Seeing Into
the Future

By Jason Zac Christman


What is a professional development plan? Don’t be put off or intimated by the thought of drafting a professional development plan. Unless it is part of work assignment, there are no set boundaries. The simple goal is craft a document that will help guide your career. A road map may be the best way to theorize the process. Not a roadmap from point A to point B, but more a general plan for a tour of the country.

The best way to begin is where you are. Tautologies aside, without some assessment of where you are professionally at the time you draft it, a professional development plan will be nothing but a list of goals. What type of practice are you in? What level have you reached in the firm or in your legal community? Are you actively involved in practice groups, bar associations or community groups? What contacts do you have already that may be instrumental in achieving your career goals, be they marketing and income or becoming a judge. An assessment of where you are is the first part of drafting the road map for your career.

Set a Schedule
The next step is to pick a point in the near future. Six months or a year seemed ideal to me, but any time frame that will give you an opportunity to achieve your first set of professional development goals will suffice.

Where do you want to be in x months? Because the professional development plan is a tool to help you market yourself, marketing should have some role in your x-month goals, even if it just a goal of acquiring a list of contacts within the firm that will help you become a partner. A more developed plan could have particular marketing goals, such as the goal to research the cost in time and money of a marketing plan, be it a newspaper ad for your particular practice or development of a television ad campaign.

Another laudable line of goals is literal professional development. Do you want to develop a new practice area, or enhance your knowledge of particular practice area that has potential to have an impact on your career? For those with more experience, the goal of teaching continuing legal education courses might be appropriate. Don’t forget that marketing and legal education are not mutually exclusive. For example, my own professional development plan calls for me to develop a greater knowledge of real estate law and practice, but at the same time develop a contact list of people I meet at continuing legal education courses so that once I start to market that area of my practice, I won’t be starting from scratch.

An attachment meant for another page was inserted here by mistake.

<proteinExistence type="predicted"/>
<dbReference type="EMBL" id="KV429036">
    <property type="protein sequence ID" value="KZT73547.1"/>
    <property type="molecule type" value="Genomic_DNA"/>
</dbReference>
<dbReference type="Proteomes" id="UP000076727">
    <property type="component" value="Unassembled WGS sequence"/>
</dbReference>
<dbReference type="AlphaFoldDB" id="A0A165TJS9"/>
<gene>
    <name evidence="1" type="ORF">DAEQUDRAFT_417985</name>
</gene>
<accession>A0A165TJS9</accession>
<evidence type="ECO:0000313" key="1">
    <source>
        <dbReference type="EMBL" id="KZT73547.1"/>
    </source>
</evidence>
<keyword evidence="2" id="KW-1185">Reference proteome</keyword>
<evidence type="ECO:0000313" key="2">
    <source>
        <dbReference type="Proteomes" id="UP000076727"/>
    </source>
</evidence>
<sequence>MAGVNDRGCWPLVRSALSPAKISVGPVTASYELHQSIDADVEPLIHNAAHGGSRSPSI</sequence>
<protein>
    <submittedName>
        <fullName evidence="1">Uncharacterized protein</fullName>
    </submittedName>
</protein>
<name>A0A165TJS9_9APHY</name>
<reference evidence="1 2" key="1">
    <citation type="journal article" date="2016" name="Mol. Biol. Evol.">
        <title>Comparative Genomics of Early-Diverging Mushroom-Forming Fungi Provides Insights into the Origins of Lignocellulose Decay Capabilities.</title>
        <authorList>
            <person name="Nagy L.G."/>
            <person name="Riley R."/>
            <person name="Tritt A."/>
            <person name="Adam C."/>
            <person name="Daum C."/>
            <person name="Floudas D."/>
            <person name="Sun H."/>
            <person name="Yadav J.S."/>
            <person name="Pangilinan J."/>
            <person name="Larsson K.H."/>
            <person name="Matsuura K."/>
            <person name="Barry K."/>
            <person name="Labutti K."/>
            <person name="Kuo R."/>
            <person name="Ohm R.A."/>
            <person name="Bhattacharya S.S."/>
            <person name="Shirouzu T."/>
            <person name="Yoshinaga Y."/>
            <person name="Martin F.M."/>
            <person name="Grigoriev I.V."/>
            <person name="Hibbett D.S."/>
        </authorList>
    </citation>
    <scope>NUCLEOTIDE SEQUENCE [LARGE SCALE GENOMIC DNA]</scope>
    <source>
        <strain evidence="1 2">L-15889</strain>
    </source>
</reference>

The next and last step is to take a look farther down the road. Whether you want to look out two years, four years, ten years, or all three (there is no reason not to have a three- or four-step professional development plan), reaching your long-term goals is what you want a professional development plan to assist you with. Do you want to qualify to sit for a certification as an expert in a practice area? Do you want to qualify to be a bankruptcy trustee? Do you want to have the contacts that will be necessary to have a chance at becoming a judge? Some of you may want to skip to this part, and there is no reason not to. Intuitively, most of us look at our long-term goals when trying to ascertain what our short-term goals should be.

Whether you start with a long-term goal based on what you want to do or with short-term goals based on what you like to do, the goal of developing a road map is the same. What’s the use of a road map? Refer to your professional development plan six months after you begin it. See if you are still on course. Use your professional development plan to focus your efforts on your long-term goals and stay the course over time. The best part is, if you are off course, you can choose between getting back on track or modifying your professional development plan to meet your new goals, or even to achieve the same long-term goals with different interim steps.

Jason Zac Christman is an associate with William G. Schwab & Associates, a general practice firm in Lehighton, Pennsylvania. Christman focuses on bankruptcy law but has a professional development plan to develop a more diverse consumer law practice, including real estate law.
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